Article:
This Week’s list
- Justice League #11
1. Justice League #11
When the League first started, Superman called for the Justice League to use all their powers and resources to help protect people. Despite their god-like power, the team agreed it had limits: they are human, partly human, or have a strong human connection to protect.
They became a physical deterrent against crime and violence, and a safeguard against super villains. Unfortunately, It felt that the Justice League spent more time brawling and bickering with each other. It feels now like they spend more time protecting their image in the media than protecting people.
The story that continues in this issue, featuring the new villain – David Graves, address the problems with the Justice League head on.
Here’s how David Graves, a married man with kids, became a villain with a grudge against the Justice League:
- The Justice League saved Graves and his family when they first banded together as the Justice League to fight off a powerful villain called Darkseid.
- Graves wrote a book about them called and helped build up the idea in the media that the Justice League are a team of gods who can do anything, and save anyone.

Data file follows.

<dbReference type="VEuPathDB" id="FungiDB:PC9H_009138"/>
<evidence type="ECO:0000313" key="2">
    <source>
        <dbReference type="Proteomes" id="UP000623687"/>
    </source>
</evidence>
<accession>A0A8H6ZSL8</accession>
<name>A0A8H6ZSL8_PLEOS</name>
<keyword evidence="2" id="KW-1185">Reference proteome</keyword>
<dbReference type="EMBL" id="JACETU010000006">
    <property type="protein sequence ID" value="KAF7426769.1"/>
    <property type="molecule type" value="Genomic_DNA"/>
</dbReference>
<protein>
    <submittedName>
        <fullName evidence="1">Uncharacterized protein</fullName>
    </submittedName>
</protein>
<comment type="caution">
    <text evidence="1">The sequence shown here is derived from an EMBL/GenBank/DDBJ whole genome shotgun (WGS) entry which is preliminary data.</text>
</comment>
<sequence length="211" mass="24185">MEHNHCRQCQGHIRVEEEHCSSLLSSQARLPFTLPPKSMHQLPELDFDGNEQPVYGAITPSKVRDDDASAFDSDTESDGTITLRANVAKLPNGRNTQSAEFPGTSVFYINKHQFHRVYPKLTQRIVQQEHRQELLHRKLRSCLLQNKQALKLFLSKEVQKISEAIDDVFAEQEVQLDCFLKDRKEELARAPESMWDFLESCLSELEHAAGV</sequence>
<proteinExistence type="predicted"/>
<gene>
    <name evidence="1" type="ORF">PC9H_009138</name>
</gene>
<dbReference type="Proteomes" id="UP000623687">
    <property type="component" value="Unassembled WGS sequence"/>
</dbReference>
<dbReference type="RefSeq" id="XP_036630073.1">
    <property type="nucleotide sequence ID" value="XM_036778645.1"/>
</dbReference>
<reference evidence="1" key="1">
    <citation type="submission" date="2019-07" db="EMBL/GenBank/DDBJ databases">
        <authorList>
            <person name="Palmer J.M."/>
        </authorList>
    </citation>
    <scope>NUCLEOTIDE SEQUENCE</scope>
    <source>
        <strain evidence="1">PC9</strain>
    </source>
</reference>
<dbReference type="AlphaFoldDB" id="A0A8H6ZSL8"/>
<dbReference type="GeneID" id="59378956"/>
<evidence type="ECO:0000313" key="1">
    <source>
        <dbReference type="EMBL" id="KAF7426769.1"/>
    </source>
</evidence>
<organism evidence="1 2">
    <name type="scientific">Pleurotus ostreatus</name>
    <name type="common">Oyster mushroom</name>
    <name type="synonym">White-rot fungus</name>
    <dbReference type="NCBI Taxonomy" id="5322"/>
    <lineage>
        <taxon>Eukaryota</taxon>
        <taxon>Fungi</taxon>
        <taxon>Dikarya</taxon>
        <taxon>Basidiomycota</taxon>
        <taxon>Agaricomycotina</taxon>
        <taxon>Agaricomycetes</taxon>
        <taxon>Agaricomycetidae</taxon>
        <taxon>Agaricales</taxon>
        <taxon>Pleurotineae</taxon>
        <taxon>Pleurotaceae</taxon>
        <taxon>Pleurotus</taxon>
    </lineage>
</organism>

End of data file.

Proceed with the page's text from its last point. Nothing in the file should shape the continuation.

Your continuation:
- His family contracted an unidentified disease and passed away, which Graves suspected came from Darkseid‘s home planet, Apokolips.
- Dying from the symptoms himself, Graves traveled to a supernatural place called the Valley of Souls where he gained the power to summon spirits of the dead: anyone who touches these apparitions feels heavy grief to the extent that they are knocked into a coma.
Graves helped establish the Justice League, and now he is trying to destroy them: they didn’t save his family, and were not the gods he thought they were. Questions remain unanswered: did the Justice League fail to save the Graves family? How many others have they placed in danger as a result of carelessness? The Justice League needs some kind of change – they can’t use their human nature as an excuse to avoid helping protect people and expect to be treated like gods.
Jim Lee’s pencil work is first class. There are several very dramatic moments courtesy of Wonder Woman which are drawn with power and fine detail. The shards of Green Lantern’s shattered shield, for example. Alex Sinclair and Gabe Eltaeb provide excellent colours throughout.
Geoff Johns writes a strong villain in David Graves. There are some dark moments where we see he is committed to what he is doing to the Justice League. His outward appearance reflects his emotional state, and for the first time in this issue, the reader sees some of the man inside the hardened exterior.
Johns also writes for the backup story, Shazam, and Billy Batson is now very close to receiving the powers that will allow him to transform into Captain Marvel. After several months constructing Billy’s new universe, this is a welcome change in pace.